If general or regional anesthesia is used, the anesthesiologist continuously monitors your heart rate, blood pressure, breathing, and blood oxygen level during the surgery.
How long do dilation and curettage take?
The actual procedure usually takes only 10 to 15 minutes.
Depending on the sedation used, the reason for the surgery, and where you had it performed, you might need to stay in the doctor’s office, clinic, or hospital for several hours.
Is dilation and curettage painful?
It’s normal to have some mild cramping and pain after having the procedure. Most women compare the discomfort with menstrual cramps.
Take a pain reliever for cramping or soreness as recommended by your doctor. Aspirin or certain other pain medications could cause bleeding. Be sure to take only medications recommended by your doctor.
If you have a fever, severe pain, and cramping, or any other concerns, see your doctor for a follow-up appointment as soon as possible.
How long does it take to recover from dilation and curettage?
The recovery process varies depending on the type of surgery performed and the type of anesthesia administered.
If you had regional or general anesthesia, when your blood pressure, pulse, and breathing are stable and you are alert, you’ll be taken to your hospital room or discharged.
After having local anesthesia, usually you may go home after resting for about two hours.
After a dilation and curettage, you’ll be instructed not to douche, use tampons, or have intercourse for two to three days, or for a period of time recommended by your doctor.
The doctor might also advise you about other restrictions, including no strenuous activity or heavy lifting.
Typically you’ll need to rest for 2-3 days after the procedure before resuming normal activities.
Bleeding after dilation and curettage
It’s normal to have some spotting or light bleeding for a few days or a week after the procedure. You can use a sanitary pad, but don’t use tampons.
Depending on the reason for the dilation and curettage, your doctor will tell you what to expect in terms of bleeding afterward, and when to return for further treatment or care.
Notify your doctor if you experience any of the following:
- Severe bleeding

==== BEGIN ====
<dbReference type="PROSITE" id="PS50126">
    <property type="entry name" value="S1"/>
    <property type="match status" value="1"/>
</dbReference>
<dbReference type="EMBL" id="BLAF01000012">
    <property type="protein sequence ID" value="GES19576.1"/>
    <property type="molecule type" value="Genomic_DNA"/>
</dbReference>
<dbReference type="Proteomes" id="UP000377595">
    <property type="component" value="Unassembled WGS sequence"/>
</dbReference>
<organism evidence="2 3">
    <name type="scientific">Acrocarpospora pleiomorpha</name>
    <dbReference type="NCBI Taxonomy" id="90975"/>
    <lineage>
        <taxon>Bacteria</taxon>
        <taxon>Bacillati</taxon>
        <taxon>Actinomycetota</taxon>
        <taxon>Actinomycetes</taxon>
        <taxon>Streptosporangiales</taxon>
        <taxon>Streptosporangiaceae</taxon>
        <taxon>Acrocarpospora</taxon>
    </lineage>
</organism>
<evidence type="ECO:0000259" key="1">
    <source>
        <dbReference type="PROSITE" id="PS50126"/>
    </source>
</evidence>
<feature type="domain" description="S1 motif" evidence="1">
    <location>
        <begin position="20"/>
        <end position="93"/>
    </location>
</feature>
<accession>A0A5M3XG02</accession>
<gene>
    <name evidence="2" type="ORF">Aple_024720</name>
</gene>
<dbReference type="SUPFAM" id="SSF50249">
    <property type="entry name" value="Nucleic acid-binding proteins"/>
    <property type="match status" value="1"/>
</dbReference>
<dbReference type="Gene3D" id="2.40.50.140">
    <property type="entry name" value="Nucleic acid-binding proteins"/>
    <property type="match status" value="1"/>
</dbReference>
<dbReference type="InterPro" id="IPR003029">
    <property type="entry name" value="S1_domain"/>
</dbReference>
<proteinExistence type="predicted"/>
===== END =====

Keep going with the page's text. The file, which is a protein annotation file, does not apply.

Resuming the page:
- Foul-smelling discharge from your vagina
- Fever and/or chills
- Severe abdominal pain.
Hysteroscopy and dilation and curettage
Hysteroscopy allows your doctor to do a visual examination of the inside of your uterus. It can be performed for diagnostic or therapeutic reasons.
By inserting a lighted tube with a camera through the cervix and into the uterus, the doctor is able to find abnormalities or retained tissue after a miscarriage, for example.
Do dilation and curettage affect fertility?
The procedure should not affect your chances of becoming pregnant in the future.
There’s a very small risk of scar tissue developing in the cervix or uterus after a dilation and curettage procedure is performed for:
- Elective termination of pregnancy
- Missed or incomplete miscarriage
- Treating a retained placenta after birth.
Scar tissue forming like this is called Asherman’s syndrome. The reason you needed a dilation and curettage will determine the effect on your menstrual cycle.
If you plan to get pregnant after the procedure, talk to your health care professional about your options, and about how long you should wait.
Is dilation and curettage an abortion?
Surgical abortion using dilation and curettage is likely to be performed to limit the risk of severe bleeding afterward.
It’s done between 6 and 14 weeks and involves a hollow tube being inserted into the uterus after the cervix is dilated.
The tube is attached to a machine that has an action similar to a vacuum; it sucks out the contents of the uterus. The doctor then gently scrapes the lining of the uterus with the curette to make sure nothing remains.
Complications of dilation and curettage
Like any medical procedure, there are some risks involved in dilation and curettage. You should weigh the risks against the reason for having the procedure, so you can make an informed choice about what’s best for you.
- Heavy bleeding
- Infection of the uterus
- Perforation of the uterus
- Perforation of the bowel (next to the uterus)
- Problems related to the anesthesia used (rare)
- Scar tissue or adhesions developing inside the uterus or cervix.